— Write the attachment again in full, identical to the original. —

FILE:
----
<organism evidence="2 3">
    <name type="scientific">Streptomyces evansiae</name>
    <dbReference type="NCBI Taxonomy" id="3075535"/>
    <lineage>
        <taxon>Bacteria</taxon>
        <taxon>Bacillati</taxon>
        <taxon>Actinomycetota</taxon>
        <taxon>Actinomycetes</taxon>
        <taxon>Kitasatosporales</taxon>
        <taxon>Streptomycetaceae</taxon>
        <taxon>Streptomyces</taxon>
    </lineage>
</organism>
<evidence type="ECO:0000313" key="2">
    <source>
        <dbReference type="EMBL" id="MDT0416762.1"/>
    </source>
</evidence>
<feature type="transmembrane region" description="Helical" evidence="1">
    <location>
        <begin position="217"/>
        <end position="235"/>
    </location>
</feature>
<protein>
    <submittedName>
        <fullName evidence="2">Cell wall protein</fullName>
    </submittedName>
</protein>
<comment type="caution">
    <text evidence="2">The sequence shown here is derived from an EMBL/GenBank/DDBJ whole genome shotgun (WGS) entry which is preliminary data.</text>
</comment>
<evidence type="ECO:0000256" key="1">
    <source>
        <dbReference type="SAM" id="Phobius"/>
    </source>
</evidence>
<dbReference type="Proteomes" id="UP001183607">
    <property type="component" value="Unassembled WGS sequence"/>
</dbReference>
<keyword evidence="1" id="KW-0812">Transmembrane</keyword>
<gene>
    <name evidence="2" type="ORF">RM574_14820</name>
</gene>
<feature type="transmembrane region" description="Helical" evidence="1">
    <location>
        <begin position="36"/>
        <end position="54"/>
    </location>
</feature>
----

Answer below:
<organism evidence="2 3">
    <name type="scientific">Streptomyces evansiae</name>
    <dbReference type="NCBI Taxonomy" id="3075535"/>
    <lineage>
        <taxon>Bacteria</taxon>
        <taxon>Bacillati</taxon>
        <taxon>Actinomycetota</taxon>
        <taxon>Actinomycetes</taxon>
        <taxon>Kitasatosporales</taxon>
        <taxon>Streptomycetaceae</taxon>
        <taxon>Streptomyces</taxon>
    </lineage>
</organism>
<evidence type="ECO:0000313" key="2">
    <source>
        <dbReference type="EMBL" id="MDT0416762.1"/>
    </source>
</evidence>
<feature type="transmembrane region" description="Helical" evidence="1">
    <location>
        <begin position="217"/>
        <end position="235"/>
    </location>
</feature>
<protein>
    <submittedName>
        <fullName evidence="2">Cell wall protein</fullName>
    </submittedName>
</protein>
<comment type="caution">
    <text evidence="2">The sequence shown here is derived from an EMBL/GenBank/DDBJ whole genome shotgun (WGS) entry which is preliminary data.</text>
</comment>
<evidence type="ECO:0000256" key="1">
    <source>
        <dbReference type="SAM" id="Phobius"/>
    </source>
</evidence>
<dbReference type="Proteomes" id="UP001183607">
    <property type="component" value="Unassembled WGS sequence"/>
</dbReference>
<keyword evidence="1" id="KW-0812">Transmembrane</keyword>
<gene>
    <name evidence="2" type="ORF">RM574_14820</name>
</gene>
<feature type="transmembrane region" description="Helical" evidence="1">
    <location>
        <begin position="36"/>
        <end position="54"/>
    </location>
</feature>